More EPA madness

Remember earlier this year when the President directed that all administrative agencies review their rules so as to strike an appropriate balance between the need for the regulation and the economic impact of the regulation?  It should come as no surprise that the EPA either didn’t get the memo, or assumed that the President’s directive did not apply to it.

One need look no further than New York City

Take the mandate governing Hillview, a 90-acre, 900-million gallon reservoir in Yonkers, north of the city.  The EPA wants the city to build a $1.6 billion-plus cover to prevent contamination by cryptosporidium, a water born pathogen that causes diarrhea. [emphasis supplied]

Since 2002, the city has spent $15 billion on an assortment of federally mandated water projects.  As a result, city water rates have increased 134% in the past 9 years, and, this project will only add more to that increase.

But, what about that cryptosporidium?  The EPA has estimated that adding a dome to the reservoir will prevent between 112,000 and 365,000 cases annually.  Using the higher number, that works out to a cost of about $4400 for each case prevented.  That might be sufficient in the minds of some to justify the regulation, but for one small fact.

The pathogen hasn’t been found in the reservoir despite years of tests and is barely present in the city, with about 100 confirmed cases of of illness each year due to the little critter. [emphasis supplied]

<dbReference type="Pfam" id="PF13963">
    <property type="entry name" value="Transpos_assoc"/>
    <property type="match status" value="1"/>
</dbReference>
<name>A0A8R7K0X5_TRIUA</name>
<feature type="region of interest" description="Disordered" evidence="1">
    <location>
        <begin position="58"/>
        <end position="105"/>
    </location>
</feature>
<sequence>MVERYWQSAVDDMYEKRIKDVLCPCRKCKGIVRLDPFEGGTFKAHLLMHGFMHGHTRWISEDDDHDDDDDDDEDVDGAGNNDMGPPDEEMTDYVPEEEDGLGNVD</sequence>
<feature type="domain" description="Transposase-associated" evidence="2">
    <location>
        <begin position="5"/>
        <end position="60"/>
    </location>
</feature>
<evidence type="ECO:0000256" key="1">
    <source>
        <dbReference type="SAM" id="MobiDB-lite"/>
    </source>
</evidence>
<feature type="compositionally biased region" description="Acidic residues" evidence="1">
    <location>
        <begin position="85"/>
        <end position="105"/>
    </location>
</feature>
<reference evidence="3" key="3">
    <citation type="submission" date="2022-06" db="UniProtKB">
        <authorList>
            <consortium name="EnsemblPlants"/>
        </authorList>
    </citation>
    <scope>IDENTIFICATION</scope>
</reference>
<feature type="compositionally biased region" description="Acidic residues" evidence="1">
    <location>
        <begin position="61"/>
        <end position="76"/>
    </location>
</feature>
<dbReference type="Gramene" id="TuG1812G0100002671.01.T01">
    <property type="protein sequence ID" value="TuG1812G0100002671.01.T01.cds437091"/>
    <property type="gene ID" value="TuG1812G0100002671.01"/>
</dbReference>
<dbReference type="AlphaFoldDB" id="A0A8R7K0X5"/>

In other words, the EPA just made the figures up without any basis in reality.

New York City might be well advised to look at a decision released yesterday in Business Roundtable v. SEC.  There, the United States Circuit Court of Appeals for the District of Columbia Circuit blasted (and I’m being kind using that word) the SEC for basically making stuff up to justify a regulation.  The court held (at page 7) that,

…the SEC acted arbitrarily and capriciously for having failed adequately to assess the economic effects of a new rule…and, neglected to support its predictive judgments.

The same legal standard applies to the EPA.

But, as is its custom, the EPA has absolutely no desire to let the facts stand in the way of a darn good opinion.


10 replies
  1. Dimsdale
    Dimsdale says:

    The cover is designed to prevent the, er, deposition of animal feces, which is the know carrier of Cryptosporidium.
    Clearly though, the only thing being crapped on is the rate payers of NYC…

  2. Plainvillian
    Plainvillian says:

    It’s called mission creep.? Any agency must expand its mission to justify its existence and increased funding.
    If every law, every agency, and every regulation had a set date, not to exceed 10 years from inception, that required review and control, even by our dysfunctional Congress we would have the possibility of rational control of our bureaucracy.? If the Congressional review had to justify said laws, agencies, and regulations with Constitutional authority, we’d have a smaller, less intrusive, and more sensible government.? An added benefit is that if congresscritters had to review all the crappy laws passed by previous lawmakers, they’d have less time to enact new oppressions on us all.